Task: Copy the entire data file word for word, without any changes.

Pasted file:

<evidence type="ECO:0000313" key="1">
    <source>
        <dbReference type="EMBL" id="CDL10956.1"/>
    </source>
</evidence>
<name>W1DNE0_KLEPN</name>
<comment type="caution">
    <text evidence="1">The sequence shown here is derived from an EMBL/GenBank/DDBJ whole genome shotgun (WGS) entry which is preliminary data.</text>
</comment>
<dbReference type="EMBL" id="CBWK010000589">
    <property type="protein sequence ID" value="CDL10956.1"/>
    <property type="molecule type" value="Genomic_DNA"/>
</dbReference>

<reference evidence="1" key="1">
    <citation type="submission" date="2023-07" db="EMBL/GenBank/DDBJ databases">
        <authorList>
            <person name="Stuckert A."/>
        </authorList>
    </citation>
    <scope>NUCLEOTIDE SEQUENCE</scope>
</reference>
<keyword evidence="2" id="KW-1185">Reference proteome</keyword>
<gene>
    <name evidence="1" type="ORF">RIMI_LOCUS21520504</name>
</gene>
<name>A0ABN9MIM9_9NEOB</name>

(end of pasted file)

<evidence type="ECO:0000313" key="1">
    <source>
        <dbReference type="EMBL" id="CDL10956.1"/>
    </source>
</evidence>
<name>W1DNE0_KLEPN</name>
<comment type="caution">
    <text evidence="1">The sequence shown here is derived from an EMBL/GenBank/DDBJ whole genome shotgun (WGS) entry which is preliminary data.</text>
</comment>
<dbReference type="EMBL" id="CBWK010000589">
    <property type="protein sequence ID" value="CDL10956.1"/>
    <property type="molecule type" value="Genomic_DNA"/>
</dbReference>

<reference evidence="1" key="1">
    <citation type="submission" date="2023-07" db="EMBL/GenBank/DDBJ databases">
        <authorList>
            <person name="Stuckert A."/>
        </authorList>
    </citation>
    <scope>NUCLEOTIDE SEQUENCE</scope>
</reference>
<keyword evidence="2" id="KW-1185">Reference proteome</keyword>
<gene>
    <name evidence="1" type="ORF">RIMI_LOCUS21520504</name>
</gene>
<name>A0ABN9MIM9_9NEOB</name>